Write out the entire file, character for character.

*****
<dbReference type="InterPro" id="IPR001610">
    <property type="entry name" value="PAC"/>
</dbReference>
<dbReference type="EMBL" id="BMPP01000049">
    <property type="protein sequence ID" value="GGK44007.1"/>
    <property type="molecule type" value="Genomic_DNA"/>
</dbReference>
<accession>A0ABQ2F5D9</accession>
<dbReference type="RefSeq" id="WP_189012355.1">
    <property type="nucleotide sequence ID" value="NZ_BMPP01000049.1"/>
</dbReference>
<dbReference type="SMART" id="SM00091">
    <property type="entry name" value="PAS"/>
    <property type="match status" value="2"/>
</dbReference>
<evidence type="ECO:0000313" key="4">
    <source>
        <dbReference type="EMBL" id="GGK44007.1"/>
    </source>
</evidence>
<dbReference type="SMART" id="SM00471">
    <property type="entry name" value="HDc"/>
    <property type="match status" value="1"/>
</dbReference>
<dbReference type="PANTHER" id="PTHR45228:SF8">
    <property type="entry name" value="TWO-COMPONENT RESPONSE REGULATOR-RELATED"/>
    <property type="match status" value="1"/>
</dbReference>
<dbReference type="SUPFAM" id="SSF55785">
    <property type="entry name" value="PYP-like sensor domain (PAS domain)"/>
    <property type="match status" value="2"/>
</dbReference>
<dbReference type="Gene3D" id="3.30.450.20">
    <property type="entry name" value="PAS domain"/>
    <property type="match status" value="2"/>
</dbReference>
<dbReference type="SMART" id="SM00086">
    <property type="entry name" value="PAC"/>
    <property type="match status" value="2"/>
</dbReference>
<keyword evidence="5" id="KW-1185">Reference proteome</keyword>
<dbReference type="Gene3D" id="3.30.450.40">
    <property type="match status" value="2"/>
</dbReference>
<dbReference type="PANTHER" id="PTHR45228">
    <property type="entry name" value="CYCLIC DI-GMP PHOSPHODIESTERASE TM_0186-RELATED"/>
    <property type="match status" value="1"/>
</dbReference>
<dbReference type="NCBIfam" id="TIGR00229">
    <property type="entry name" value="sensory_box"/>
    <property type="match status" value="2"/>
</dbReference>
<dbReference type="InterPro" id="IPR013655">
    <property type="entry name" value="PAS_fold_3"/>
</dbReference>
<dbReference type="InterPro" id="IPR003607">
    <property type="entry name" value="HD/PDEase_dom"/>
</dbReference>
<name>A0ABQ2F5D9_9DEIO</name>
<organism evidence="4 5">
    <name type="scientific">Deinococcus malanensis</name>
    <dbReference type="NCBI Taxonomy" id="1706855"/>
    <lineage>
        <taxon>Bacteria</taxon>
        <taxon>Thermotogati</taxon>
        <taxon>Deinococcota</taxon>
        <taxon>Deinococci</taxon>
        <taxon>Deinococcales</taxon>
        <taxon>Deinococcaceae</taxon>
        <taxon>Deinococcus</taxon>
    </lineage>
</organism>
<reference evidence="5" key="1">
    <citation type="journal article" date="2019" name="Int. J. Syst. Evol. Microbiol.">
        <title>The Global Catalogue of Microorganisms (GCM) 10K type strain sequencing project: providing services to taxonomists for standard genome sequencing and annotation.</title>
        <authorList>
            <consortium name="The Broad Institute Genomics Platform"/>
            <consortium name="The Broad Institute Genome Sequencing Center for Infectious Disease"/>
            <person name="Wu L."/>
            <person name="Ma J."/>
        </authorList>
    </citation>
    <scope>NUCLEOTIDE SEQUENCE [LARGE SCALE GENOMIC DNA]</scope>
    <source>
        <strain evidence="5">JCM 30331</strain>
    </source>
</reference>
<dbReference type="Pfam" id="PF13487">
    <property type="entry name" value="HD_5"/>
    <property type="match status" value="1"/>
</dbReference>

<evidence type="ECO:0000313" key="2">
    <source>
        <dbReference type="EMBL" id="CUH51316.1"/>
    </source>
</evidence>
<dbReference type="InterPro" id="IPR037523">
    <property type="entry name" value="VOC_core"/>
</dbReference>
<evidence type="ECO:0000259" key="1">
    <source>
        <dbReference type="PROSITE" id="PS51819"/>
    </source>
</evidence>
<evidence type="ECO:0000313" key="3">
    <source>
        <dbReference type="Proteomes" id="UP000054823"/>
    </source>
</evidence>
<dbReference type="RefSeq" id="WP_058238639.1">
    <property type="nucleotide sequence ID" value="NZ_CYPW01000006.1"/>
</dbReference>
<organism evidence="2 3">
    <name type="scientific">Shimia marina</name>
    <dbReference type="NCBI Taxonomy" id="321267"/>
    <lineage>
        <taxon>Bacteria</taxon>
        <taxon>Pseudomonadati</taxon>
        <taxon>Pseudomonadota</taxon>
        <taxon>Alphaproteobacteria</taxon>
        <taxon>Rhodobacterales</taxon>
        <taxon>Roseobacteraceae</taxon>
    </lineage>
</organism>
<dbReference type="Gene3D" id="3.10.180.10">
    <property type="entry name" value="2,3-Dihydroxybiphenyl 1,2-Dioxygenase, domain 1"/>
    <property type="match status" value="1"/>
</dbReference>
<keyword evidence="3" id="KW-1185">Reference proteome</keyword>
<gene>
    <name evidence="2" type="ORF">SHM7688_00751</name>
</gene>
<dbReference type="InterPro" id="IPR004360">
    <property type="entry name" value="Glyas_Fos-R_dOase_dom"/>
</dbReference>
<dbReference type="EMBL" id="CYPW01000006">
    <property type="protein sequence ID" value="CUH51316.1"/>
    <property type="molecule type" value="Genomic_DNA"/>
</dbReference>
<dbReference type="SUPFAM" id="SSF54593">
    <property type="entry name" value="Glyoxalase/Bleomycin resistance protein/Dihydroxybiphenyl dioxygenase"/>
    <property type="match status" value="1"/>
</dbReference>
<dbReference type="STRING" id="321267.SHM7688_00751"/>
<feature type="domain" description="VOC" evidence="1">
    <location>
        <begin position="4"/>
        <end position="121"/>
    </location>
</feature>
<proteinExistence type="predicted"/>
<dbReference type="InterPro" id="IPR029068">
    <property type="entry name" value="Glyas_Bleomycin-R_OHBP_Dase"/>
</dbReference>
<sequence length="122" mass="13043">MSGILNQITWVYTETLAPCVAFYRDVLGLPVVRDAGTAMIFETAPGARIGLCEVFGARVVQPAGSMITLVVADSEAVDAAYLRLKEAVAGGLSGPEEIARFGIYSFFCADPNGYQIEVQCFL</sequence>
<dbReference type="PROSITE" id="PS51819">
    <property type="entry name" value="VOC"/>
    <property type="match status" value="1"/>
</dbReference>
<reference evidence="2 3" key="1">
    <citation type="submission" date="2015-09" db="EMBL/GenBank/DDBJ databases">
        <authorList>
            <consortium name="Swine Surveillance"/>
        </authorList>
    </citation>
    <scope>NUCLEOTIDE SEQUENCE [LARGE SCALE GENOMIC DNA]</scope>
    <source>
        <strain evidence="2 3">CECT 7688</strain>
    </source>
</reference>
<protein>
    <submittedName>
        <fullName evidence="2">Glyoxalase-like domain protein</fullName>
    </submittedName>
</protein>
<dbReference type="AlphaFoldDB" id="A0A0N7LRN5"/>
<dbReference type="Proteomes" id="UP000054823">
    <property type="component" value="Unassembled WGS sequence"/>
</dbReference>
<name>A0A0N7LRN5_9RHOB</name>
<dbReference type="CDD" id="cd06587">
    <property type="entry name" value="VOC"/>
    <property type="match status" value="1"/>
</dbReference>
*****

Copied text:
<dbReference type="InterPro" id="IPR001610">
    <property type="entry name" value="PAC"/>
</dbReference>
<dbReference type="EMBL" id="BMPP01000049">
    <property type="protein sequence ID" value="GGK44007.1"/>
    <property type="molecule type" value="Genomic_DNA"/>
</dbReference>
<accession>A0ABQ2F5D9</accession>
<dbReference type="RefSeq" id="WP_189012355.1">
    <property type="nucleotide sequence ID" value="NZ_BMPP01000049.1"/>
</dbReference>
<dbReference type="SMART" id="SM00091">
    <property type="entry name" value="PAS"/>
    <property type="match status" value="2"/>
</dbReference>
<evidence type="ECO:0000313" key="4">
    <source>
        <dbReference type="EMBL" id="GGK44007.1"/>
    </source>
</evidence>
<dbReference type="SMART" id="SM00471">
    <property type="entry name" value="HDc"/>
    <property type="match status" value="1"/>
</dbReference>
<dbReference type="PANTHER" id="PTHR45228:SF8">
    <property type="entry name" value="TWO-COMPONENT RESPONSE REGULATOR-RELATED"/>
    <property type="match status" value="1"/>
</dbReference>
<dbReference type="SUPFAM" id="SSF55785">
    <property type="entry name" value="PYP-like sensor domain (PAS domain)"/>
    <property type="match status" value="2"/>
</dbReference>
<dbReference type="Gene3D" id="3.30.450.20">
    <property type="entry name" value="PAS domain"/>
    <property type="match status" value="2"/>
</dbReference>
<dbReference type="SMART" id="SM00086">
    <property type="entry name" value="PAC"/>
    <property type="match status" value="2"/>
</dbReference>
<keyword evidence="5" id="KW-1185">Reference proteome</keyword>
<dbReference type="Gene3D" id="3.30.450.40">
    <property type="match status" value="2"/>
</dbReference>
<dbReference type="PANTHER" id="PTHR45228">
    <property type="entry name" value="CYCLIC DI-GMP PHOSPHODIESTERASE TM_0186-RELATED"/>
    <property type="match status" value="1"/>
</dbReference>
<dbReference type="NCBIfam" id="TIGR00229">
    <property type="entry name" value="sensory_box"/>
    <property type="match status" value="2"/>
</dbReference>
<dbReference type="InterPro" id="IPR013655">
    <property type="entry name" value="PAS_fold_3"/>
</dbReference>
<dbReference type="InterPro" id="IPR003607">
    <property type="entry name" value="HD/PDEase_dom"/>
</dbReference>
<name>A0ABQ2F5D9_9DEIO</name>
<organism evidence="4 5">
    <name type="scientific">Deinococcus malanensis</name>
    <dbReference type="NCBI Taxonomy" id="1706855"/>
    <lineage>
        <taxon>Bacteria</taxon>
        <taxon>Thermotogati</taxon>
        <taxon>Deinococcota</taxon>
        <taxon>Deinococci</taxon>
        <taxon>Deinococcales</taxon>
        <taxon>Deinococcaceae</taxon>
        <taxon>Deinococcus</taxon>
    </lineage>
</organism>
<reference evidence="5" key="1">
    <citation type="journal article" date="2019" name="Int. J. Syst. Evol. Microbiol.">
        <title>The Global Catalogue of Microorganisms (GCM) 10K type strain sequencing project: providing services to taxonomists for standard genome sequencing and annotation.</title>
        <authorList>
            <consortium name="The Broad Institute Genomics Platform"/>
            <consortium name="The Broad Institute Genome Sequencing Center for Infectious Disease"/>
            <person name="Wu L."/>
            <person name="Ma J."/>
        </authorList>
    </citation>
    <scope>NUCLEOTIDE SEQUENCE [LARGE SCALE GENOMIC DNA]</scope>
    <source>
        <strain evidence="5">JCM 30331</strain>
    </source>
</reference>
<dbReference type="Pfam" id="PF13487">
    <property type="entry name" value="HD_5"/>
    <property type="match status" value="1"/>
</dbReference>

<evidence type="ECO:0000313" key="2">
    <source>
        <dbReference type="EMBL" id="CUH51316.1"/>
    </source>
</evidence>
<dbReference type="InterPro" id="IPR037523">
    <property type="entry name" value="VOC_core"/>
</dbReference>
<evidence type="ECO:0000259" key="1">
    <source>
        <dbReference type="PROSITE" id="PS51819"/>
    </source>
</evidence>
<evidence type="ECO:0000313" key="3">
    <source>
        <dbReference type="Proteomes" id="UP000054823"/>
    </source>
</evidence>
<dbReference type="RefSeq" id="WP_058238639.1">
    <property type="nucleotide sequence ID" value="NZ_CYPW01000006.1"/>
</dbReference>
<organism evidence="2 3">
    <name type="scientific">Shimia marina</name>
    <dbReference type="NCBI Taxonomy" id="321267"/>
    <lineage>
        <taxon>Bacteria</taxon>
        <taxon>Pseudomonadati</taxon>
        <taxon>Pseudomonadota</taxon>
        <taxon>Alphaproteobacteria</taxon>
        <taxon>Rhodobacterales</taxon>
        <taxon>Roseobacteraceae</taxon>
    </lineage>
</organism>
<dbReference type="Gene3D" id="3.10.180.10">
    <property type="entry name" value="2,3-Dihydroxybiphenyl 1,2-Dioxygenase, domain 1"/>
    <property type="match status" value="1"/>
</dbReference>
<keyword evidence="3" id="KW-1185">Reference proteome</keyword>
<gene>
    <name evidence="2" type="ORF">SHM7688_00751</name>
</gene>
<dbReference type="InterPro" id="IPR004360">
    <property type="entry name" value="Glyas_Fos-R_dOase_dom"/>
</dbReference>
<dbReference type="EMBL" id="CYPW01000006">
    <property type="protein sequence ID" value="CUH51316.1"/>
    <property type="molecule type" value="Genomic_DNA"/>
</dbReference>
<dbReference type="SUPFAM" id="SSF54593">
    <property type="entry name" value="Glyoxalase/Bleomycin resistance protein/Dihydroxybiphenyl dioxygenase"/>
    <property type="match status" value="1"/>
</dbReference>
<dbReference type="STRING" id="321267.SHM7688_00751"/>
<feature type="domain" description="VOC" evidence="1">
    <location>
        <begin position="4"/>
        <end position="121"/>
    </location>
</feature>
<proteinExistence type="predicted"/>
<dbReference type="InterPro" id="IPR029068">
    <property type="entry name" value="Glyas_Bleomycin-R_OHBP_Dase"/>
</dbReference>
<sequence length="122" mass="13043">MSGILNQITWVYTETLAPCVAFYRDVLGLPVVRDAGTAMIFETAPGARIGLCEVFGARVVQPAGSMITLVVADSEAVDAAYLRLKEAVAGGLSGPEEIARFGIYSFFCADPNGYQIEVQCFL</sequence>
<dbReference type="PROSITE" id="PS51819">
    <property type="entry name" value="VOC"/>
    <property type="match status" value="1"/>
</dbReference>
<reference evidence="2 3" key="1">
    <citation type="submission" date="2015-09" db="EMBL/GenBank/DDBJ databases">
        <authorList>
            <consortium name="Swine Surveillance"/>
        </authorList>
    </citation>
    <scope>NUCLEOTIDE SEQUENCE [LARGE SCALE GENOMIC DNA]</scope>
    <source>
        <strain evidence="2 3">CECT 7688</strain>
    </source>
</reference>
<protein>
    <submittedName>
        <fullName evidence="2">Glyoxalase-like domain protein</fullName>
    </submittedName>
</protein>
<dbReference type="AlphaFoldDB" id="A0A0N7LRN5"/>
<dbReference type="Proteomes" id="UP000054823">
    <property type="component" value="Unassembled WGS sequence"/>
</dbReference>
<name>A0A0N7LRN5_9RHOB</name>
<dbReference type="CDD" id="cd06587">
    <property type="entry name" value="VOC"/>
    <property type="match status" value="1"/>
</dbReference>